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ARS Home » Northeast Area » Beltsville, Maryland (BHNRC) » Beltsville Human Nutrition Research Center » Food Components and Health Laboratory » Research » Publications at this Location » Publication #299675

Research Project: Compositional Variability in the Food Supply Resulting from Food Production Practices: Potential Impact on Human Health

Location: Food Components and Health Laboratory

Title: Biomarkers in nutrition: new frontiers in research and application

Author
item Combs, Gerald
item Trumbo, Paula
item Mckinley, Michelle
item Milner, John
item Studenski, Stephanie
item Kimura, Takeshi
item Watkins, Steven
item Raiten, Daniel

Submitted to: Annals of the New York Academy of Sciences
Publication Type: Peer Reviewed Journal
Publication Acceptance Date: 3/1/2013
Publication Date: 3/11/2013
Citation: Combs, G.F., Trumbo, P., Mckinley, M.C., Milner, J.A., Studenski, S., Kimura, T., Watkins, S.M., Raiten, D.J. 2013. Biomarkers in nutrition: new frontiers in research and application. Annals of the New York Academy of Sciences. 1278:1-10.

Interpretive Summary: Nutritional biomarkers—biochemical, functional, or clinical indices of nutrient intake, status, or functional effects—are needed to support evidence-based clinical guidance and effective health programs and policies related to food, nutrition, and health. Such indices can reveal information about biological or physiological responses to dietary behavior or pathogenic processes, and can be used to monitor responses to therapeutic interventions and to provide information on interindividual differences in response to diet and nutrition. Many nutritional biomarkers are available; yet there has been no formal mechanism to establish consensus regarding the optimal biomarkers for particular nutrients and applications.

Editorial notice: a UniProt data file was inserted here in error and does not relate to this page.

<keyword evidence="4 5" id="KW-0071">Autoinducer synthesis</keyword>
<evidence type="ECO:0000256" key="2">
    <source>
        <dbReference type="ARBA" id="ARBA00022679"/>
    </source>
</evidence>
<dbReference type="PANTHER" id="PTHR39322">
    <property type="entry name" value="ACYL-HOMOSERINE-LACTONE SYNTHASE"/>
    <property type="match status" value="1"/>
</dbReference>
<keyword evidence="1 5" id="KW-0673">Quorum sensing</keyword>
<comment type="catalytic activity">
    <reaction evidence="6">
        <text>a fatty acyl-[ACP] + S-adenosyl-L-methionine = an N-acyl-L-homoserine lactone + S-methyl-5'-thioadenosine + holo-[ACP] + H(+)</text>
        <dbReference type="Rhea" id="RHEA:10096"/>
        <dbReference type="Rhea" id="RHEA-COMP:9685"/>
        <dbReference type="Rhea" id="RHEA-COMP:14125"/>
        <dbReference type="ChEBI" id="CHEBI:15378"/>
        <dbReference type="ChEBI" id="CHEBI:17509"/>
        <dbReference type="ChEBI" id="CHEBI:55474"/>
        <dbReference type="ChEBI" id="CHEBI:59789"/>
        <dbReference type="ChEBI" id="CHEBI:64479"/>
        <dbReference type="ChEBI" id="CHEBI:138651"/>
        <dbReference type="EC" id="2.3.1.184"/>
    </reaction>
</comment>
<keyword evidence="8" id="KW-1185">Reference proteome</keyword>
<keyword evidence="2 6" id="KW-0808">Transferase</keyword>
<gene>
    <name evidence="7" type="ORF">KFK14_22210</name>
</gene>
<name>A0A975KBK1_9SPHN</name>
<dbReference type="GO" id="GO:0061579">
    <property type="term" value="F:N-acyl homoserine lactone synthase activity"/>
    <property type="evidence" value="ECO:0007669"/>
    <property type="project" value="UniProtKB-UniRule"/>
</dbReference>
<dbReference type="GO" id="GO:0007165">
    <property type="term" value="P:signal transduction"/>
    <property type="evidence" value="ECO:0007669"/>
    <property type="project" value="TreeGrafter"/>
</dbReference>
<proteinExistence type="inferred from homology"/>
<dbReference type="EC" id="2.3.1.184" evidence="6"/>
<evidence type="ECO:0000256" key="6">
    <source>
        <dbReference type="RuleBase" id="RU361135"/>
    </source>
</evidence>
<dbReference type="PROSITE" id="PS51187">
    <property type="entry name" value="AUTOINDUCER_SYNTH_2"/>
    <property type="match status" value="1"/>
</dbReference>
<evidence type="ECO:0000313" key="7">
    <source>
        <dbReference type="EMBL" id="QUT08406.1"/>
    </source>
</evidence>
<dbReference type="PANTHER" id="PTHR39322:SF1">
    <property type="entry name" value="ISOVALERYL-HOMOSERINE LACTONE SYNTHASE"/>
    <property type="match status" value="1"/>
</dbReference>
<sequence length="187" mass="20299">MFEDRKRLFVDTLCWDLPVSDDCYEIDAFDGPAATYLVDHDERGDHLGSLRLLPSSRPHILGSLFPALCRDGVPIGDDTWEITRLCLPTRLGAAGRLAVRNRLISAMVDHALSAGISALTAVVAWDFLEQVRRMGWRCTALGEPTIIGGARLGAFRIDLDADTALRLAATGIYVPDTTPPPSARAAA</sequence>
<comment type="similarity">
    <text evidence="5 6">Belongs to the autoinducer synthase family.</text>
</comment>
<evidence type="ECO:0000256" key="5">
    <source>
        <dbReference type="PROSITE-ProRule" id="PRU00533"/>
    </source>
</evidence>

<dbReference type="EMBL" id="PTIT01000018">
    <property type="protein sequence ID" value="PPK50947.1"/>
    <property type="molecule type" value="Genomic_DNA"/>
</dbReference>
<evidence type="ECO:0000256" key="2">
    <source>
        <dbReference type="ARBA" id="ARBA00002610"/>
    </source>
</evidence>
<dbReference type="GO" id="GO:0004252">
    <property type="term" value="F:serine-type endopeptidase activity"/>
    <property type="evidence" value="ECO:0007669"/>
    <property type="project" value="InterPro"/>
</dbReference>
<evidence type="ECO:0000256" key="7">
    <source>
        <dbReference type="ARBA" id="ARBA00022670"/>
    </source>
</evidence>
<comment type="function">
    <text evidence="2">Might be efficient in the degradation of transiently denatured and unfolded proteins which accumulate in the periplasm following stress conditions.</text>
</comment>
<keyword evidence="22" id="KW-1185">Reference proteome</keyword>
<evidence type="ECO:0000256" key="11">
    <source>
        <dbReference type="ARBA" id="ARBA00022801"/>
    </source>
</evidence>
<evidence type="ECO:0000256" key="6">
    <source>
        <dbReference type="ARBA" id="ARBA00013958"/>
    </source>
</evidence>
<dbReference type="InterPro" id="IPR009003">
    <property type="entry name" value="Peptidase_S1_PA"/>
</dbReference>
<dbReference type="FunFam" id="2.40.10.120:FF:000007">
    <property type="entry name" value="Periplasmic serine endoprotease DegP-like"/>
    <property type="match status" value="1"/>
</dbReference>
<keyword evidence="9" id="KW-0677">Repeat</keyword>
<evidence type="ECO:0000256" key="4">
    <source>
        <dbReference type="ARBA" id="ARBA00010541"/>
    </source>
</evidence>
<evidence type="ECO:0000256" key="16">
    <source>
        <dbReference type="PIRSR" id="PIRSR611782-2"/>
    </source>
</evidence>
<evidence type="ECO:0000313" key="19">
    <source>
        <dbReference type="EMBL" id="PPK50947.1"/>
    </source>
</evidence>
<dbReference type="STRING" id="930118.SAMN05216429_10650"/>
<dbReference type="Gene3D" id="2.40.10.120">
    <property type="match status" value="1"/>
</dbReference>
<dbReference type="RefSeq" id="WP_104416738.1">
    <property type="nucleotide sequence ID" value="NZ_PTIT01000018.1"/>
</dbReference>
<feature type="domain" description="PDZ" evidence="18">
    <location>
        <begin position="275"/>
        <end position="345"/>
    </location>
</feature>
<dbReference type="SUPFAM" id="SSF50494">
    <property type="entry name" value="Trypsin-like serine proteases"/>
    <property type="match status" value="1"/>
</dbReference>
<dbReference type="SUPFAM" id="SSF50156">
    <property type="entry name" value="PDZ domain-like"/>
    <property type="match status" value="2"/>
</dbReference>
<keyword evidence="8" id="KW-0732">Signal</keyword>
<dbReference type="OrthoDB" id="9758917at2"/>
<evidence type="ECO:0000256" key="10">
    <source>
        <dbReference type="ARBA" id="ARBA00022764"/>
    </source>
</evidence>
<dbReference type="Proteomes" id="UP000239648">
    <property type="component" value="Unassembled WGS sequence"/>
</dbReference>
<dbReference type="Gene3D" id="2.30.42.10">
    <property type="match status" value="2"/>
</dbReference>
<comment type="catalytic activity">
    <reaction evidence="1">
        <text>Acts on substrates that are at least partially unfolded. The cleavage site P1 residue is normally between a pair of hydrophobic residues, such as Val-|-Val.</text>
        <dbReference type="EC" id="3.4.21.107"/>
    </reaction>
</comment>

Technical Abstract: Nutritional biomarkers—biochemical, functional, or clinical indices of nutrient intake, status, or functional effects—are needed to support evidence-based clinical guidance and effective health programs and policies related to food, nutrition, and health. Such indices can reveal information about biological or physiological responses to dietary behavior or pathogenic processes, and can be used to monitor responses to therapeutic interventions and to provide information on interindividual differences in response to diet and nutrition. Many nutritional biomarkers are available; yet there has been no formal mechanism to establish consensus regarding the optimal biomarkers for particular nutrients and applications.